Acetaminophen use during pregnancy is safe, and evidence to support a link between acetaminophen and the development of childhood asthma is weak, a meta-analysis published in the Archives of Disease in Childhood suggests.

“The meta-analysis has a higher level of evidence and supports the use of acetaminophen during pregnancy,”  Joyce M. Knestrick, PhD, CRNP, FAANP, associate professor and director of distance education at Georgetown University School of Nursing and Health Studies told The Clinical Advisor.

To determine the association between acetaminophen exposure during pregnancy or infancy and the subsequent development of childhood asthma, Mweene Cheelo, MSc, from the Allergy and Lung Health Unit, Centre for Epidemiology and Biostatistics at the Melbourne School of Population and Global Health, University of Melbourne, Australia, and colleagues conducted a meta-analysis of 11 studies conducted between 1967 and 2013.

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Of the studies, five found increased odds that acetaminophen exposure during the first trimester of pregnancy was linked to development of childhood asthma. The studies, however, demonstrated a high degree of disparate results, noted the investigators.

Dissimilar results were also found in the two studies that examined the effects of acetaminophen exposure during the second trimester: one study reported an odds ratio (OR) of 1.06, while the other reported an OR of 2.15. Two more studies tested use of acetaminophen during the third trimester and found a weak association (pooled OR = 1.63, 1.22, and 0.74).

Additionally, the last three studies reviewed the impact of acetaminophen use during the entire pregnancy, but these results were also heterogeneous.

“The studies we see in this article have a small number of subjects and limited data,” cautioned Knestrick. “More clinical trials and cohort studies are needed to determine the safety of drugs during pregnancy, particularly in acetaminophen use during pregnancy.”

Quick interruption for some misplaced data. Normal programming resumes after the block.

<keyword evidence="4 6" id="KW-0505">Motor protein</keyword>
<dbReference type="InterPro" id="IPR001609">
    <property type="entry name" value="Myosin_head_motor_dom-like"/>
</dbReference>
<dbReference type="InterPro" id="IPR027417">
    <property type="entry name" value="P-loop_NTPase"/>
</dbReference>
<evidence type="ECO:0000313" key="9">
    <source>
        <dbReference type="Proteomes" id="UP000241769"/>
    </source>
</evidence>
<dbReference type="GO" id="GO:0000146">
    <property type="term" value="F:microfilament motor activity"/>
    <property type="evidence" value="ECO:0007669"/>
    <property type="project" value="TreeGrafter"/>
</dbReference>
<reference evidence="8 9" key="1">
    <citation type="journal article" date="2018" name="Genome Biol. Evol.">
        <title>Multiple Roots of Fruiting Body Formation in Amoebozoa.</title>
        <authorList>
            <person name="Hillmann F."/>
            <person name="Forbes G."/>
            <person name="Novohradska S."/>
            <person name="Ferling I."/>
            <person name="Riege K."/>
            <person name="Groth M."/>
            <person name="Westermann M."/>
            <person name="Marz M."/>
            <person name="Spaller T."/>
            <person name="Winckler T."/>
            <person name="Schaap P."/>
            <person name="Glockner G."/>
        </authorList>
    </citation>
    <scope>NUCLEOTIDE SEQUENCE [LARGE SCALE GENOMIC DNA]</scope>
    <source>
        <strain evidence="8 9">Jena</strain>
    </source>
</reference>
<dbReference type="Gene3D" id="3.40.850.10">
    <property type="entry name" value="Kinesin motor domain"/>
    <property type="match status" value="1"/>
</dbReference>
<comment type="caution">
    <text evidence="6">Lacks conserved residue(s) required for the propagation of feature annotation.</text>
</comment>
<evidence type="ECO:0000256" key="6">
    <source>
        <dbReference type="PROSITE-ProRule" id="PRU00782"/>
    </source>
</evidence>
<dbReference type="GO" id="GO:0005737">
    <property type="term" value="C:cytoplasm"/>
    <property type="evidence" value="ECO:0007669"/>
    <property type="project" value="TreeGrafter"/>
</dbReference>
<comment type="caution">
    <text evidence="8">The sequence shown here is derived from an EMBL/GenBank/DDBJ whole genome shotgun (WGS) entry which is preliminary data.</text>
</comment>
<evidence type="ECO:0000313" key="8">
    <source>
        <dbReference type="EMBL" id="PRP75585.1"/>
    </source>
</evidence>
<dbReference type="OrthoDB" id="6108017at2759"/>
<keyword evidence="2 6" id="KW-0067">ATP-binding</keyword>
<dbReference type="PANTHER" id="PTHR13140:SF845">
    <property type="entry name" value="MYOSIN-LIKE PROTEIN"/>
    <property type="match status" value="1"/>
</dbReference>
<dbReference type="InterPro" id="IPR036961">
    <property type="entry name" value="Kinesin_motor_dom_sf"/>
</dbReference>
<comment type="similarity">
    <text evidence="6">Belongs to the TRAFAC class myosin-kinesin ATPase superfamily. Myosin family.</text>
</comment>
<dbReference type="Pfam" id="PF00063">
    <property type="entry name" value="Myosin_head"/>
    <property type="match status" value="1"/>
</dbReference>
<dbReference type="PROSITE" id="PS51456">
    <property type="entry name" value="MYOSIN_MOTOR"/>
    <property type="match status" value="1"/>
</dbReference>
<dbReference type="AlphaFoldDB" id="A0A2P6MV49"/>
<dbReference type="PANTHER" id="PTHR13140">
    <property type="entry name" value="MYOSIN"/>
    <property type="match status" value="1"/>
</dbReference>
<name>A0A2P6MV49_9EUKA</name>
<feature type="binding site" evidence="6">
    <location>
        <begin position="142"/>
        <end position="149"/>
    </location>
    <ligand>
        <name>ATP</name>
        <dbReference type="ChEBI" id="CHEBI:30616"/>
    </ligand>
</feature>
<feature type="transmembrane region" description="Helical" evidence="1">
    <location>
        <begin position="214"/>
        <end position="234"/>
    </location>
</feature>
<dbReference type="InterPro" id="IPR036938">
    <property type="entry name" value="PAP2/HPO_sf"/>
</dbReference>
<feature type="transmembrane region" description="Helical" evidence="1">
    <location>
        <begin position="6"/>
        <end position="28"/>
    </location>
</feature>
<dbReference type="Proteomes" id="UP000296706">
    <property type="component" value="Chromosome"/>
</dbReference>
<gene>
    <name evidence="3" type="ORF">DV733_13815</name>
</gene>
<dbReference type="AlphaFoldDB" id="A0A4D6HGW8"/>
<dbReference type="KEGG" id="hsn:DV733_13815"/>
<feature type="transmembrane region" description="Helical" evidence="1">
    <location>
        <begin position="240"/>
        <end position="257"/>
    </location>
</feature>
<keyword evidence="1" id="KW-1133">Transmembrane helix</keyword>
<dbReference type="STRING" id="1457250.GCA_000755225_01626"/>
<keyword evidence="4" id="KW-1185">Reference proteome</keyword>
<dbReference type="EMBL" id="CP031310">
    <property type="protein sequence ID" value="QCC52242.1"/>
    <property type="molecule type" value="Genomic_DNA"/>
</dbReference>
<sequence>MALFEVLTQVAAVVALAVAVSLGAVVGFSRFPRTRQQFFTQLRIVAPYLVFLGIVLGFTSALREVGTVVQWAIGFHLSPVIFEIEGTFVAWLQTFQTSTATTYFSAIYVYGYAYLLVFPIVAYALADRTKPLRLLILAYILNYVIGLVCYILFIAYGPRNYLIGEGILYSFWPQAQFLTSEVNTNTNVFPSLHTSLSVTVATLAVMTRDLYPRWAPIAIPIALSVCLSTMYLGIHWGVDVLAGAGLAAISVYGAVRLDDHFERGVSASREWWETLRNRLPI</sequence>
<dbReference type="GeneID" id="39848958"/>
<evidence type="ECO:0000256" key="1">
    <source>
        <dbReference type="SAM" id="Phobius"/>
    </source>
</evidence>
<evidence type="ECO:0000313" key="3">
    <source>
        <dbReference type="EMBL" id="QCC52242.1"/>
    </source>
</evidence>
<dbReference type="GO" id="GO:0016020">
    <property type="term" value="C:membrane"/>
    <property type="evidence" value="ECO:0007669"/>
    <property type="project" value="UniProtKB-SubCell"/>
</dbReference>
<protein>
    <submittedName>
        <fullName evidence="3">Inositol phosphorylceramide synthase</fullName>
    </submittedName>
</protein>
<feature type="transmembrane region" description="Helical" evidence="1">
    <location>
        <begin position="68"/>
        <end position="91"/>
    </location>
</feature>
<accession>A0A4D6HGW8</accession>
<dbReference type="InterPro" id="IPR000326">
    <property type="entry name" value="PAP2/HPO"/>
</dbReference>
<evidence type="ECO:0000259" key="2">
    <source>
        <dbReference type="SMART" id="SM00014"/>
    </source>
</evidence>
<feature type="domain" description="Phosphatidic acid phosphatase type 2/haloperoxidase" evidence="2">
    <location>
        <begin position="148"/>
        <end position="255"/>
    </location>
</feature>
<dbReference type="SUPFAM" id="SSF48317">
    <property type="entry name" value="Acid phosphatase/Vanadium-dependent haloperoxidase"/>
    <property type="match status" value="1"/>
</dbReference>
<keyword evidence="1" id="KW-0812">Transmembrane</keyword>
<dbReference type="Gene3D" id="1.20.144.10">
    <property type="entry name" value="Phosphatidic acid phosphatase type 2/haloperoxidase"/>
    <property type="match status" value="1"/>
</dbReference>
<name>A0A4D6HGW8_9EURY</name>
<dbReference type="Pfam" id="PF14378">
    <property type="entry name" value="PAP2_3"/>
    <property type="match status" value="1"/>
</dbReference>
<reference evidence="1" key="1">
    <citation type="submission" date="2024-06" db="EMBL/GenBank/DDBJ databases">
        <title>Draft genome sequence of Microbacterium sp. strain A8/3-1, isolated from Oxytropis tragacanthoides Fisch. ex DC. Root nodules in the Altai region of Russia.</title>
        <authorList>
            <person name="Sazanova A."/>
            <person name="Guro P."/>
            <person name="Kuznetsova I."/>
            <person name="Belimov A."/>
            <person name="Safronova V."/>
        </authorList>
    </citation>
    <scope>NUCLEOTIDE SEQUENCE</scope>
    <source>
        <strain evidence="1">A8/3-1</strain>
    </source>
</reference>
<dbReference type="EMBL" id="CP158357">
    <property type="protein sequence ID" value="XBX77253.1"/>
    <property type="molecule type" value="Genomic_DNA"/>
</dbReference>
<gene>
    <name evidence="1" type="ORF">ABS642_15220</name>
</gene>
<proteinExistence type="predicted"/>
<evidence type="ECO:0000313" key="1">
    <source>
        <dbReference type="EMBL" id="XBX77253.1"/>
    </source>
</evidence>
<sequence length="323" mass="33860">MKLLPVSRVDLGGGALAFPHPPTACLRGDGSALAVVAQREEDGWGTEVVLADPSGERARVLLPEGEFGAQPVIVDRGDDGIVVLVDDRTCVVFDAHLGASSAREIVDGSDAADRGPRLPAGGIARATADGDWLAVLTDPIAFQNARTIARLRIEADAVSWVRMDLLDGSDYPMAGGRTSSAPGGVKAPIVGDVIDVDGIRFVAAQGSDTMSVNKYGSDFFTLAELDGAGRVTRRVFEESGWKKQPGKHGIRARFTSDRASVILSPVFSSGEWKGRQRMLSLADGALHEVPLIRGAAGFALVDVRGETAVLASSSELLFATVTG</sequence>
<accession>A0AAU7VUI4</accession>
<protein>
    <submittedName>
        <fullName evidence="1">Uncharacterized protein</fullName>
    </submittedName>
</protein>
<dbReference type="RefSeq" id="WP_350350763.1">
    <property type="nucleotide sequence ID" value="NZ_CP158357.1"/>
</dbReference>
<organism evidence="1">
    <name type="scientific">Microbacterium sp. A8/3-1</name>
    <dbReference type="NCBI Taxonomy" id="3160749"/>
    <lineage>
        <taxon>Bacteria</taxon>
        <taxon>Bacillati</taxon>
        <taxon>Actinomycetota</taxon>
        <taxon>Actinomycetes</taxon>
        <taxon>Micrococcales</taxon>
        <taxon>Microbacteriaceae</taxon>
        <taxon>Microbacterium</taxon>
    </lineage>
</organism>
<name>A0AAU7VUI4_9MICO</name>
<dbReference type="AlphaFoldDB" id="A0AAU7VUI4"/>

Acetaminophen, however, may be considered as a treatment option for primary-care providers treating pregnant patients with fever, according to Knestrick.

“Use other non-medicinal measures first,” suggested Knestrick. In situations where acetaminophen use is unavoidable, primary-care providers should reiterate the instructions on the bottle to patients.

“I always tell patients more isn’t always better,” advised Knestrick. “The point is to be judicious. We don’t know all the side effects of many medications during pregnancy.”

The results of this study can be helpful for everyday practice, as the meta-analysis contains an overview of available data available on acetaminophen use during pregnancy.

“Most patients come in with some knowledge, and if they don’t, significant others or other family members may,” said Knestrick. “[Providers] can look at this meta-analysis and it will be very helpful to make patient-centered decisions.”


  1. Cheelo M et al. Arch Dis Child. 2014; doi:10.1136/archdischild-2012-303043.